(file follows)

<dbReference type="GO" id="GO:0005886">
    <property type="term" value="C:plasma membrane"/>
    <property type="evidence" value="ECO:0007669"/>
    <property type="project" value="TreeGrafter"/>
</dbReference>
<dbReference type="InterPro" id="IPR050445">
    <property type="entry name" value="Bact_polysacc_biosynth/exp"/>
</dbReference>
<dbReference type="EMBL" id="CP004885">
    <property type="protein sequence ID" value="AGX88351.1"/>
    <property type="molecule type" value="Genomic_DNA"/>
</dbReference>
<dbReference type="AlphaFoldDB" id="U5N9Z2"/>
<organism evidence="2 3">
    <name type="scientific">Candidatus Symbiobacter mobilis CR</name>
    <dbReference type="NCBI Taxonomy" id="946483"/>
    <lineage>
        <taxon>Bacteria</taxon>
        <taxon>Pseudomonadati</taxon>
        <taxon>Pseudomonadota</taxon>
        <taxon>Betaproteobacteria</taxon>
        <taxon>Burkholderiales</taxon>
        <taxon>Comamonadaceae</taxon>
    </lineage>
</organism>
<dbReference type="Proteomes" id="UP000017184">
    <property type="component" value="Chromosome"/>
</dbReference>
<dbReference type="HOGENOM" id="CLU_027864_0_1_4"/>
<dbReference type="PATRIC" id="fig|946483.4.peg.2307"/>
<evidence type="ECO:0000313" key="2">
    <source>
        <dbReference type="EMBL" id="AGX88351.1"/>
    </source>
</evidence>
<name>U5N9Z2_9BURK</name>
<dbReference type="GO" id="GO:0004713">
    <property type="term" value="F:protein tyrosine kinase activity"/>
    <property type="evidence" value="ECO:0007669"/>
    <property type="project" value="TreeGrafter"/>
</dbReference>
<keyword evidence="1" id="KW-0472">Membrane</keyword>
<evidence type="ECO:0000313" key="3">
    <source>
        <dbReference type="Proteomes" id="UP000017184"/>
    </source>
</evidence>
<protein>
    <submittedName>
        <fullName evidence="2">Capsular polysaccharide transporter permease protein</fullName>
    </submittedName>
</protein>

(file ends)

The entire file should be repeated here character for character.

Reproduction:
<dbReference type="GO" id="GO:0005886">
    <property type="term" value="C:plasma membrane"/>
    <property type="evidence" value="ECO:0007669"/>
    <property type="project" value="TreeGrafter"/>
</dbReference>
<dbReference type="InterPro" id="IPR050445">
    <property type="entry name" value="Bact_polysacc_biosynth/exp"/>
</dbReference>
<dbReference type="EMBL" id="CP004885">
    <property type="protein sequence ID" value="AGX88351.1"/>
    <property type="molecule type" value="Genomic_DNA"/>
</dbReference>
<dbReference type="AlphaFoldDB" id="U5N9Z2"/>
<organism evidence="2 3">
    <name type="scientific">Candidatus Symbiobacter mobilis CR</name>
    <dbReference type="NCBI Taxonomy" id="946483"/>
    <lineage>
        <taxon>Bacteria</taxon>
        <taxon>Pseudomonadati</taxon>
        <taxon>Pseudomonadota</taxon>
        <taxon>Betaproteobacteria</taxon>
        <taxon>Burkholderiales</taxon>
        <taxon>Comamonadaceae</taxon>
    </lineage>
</organism>
<dbReference type="Proteomes" id="UP000017184">
    <property type="component" value="Chromosome"/>
</dbReference>
<dbReference type="HOGENOM" id="CLU_027864_0_1_4"/>
<dbReference type="PATRIC" id="fig|946483.4.peg.2307"/>
<evidence type="ECO:0000313" key="2">
    <source>
        <dbReference type="EMBL" id="AGX88351.1"/>
    </source>
</evidence>
<name>U5N9Z2_9BURK</name>
<dbReference type="GO" id="GO:0004713">
    <property type="term" value="F:protein tyrosine kinase activity"/>
    <property type="evidence" value="ECO:0007669"/>
    <property type="project" value="TreeGrafter"/>
</dbReference>
<keyword evidence="1" id="KW-0472">Membrane</keyword>
<evidence type="ECO:0000313" key="3">
    <source>
        <dbReference type="Proteomes" id="UP000017184"/>
    </source>
</evidence>
<protein>
    <submittedName>
        <fullName evidence="2">Capsular polysaccharide transporter permease protein</fullName>
    </submittedName>
</protein>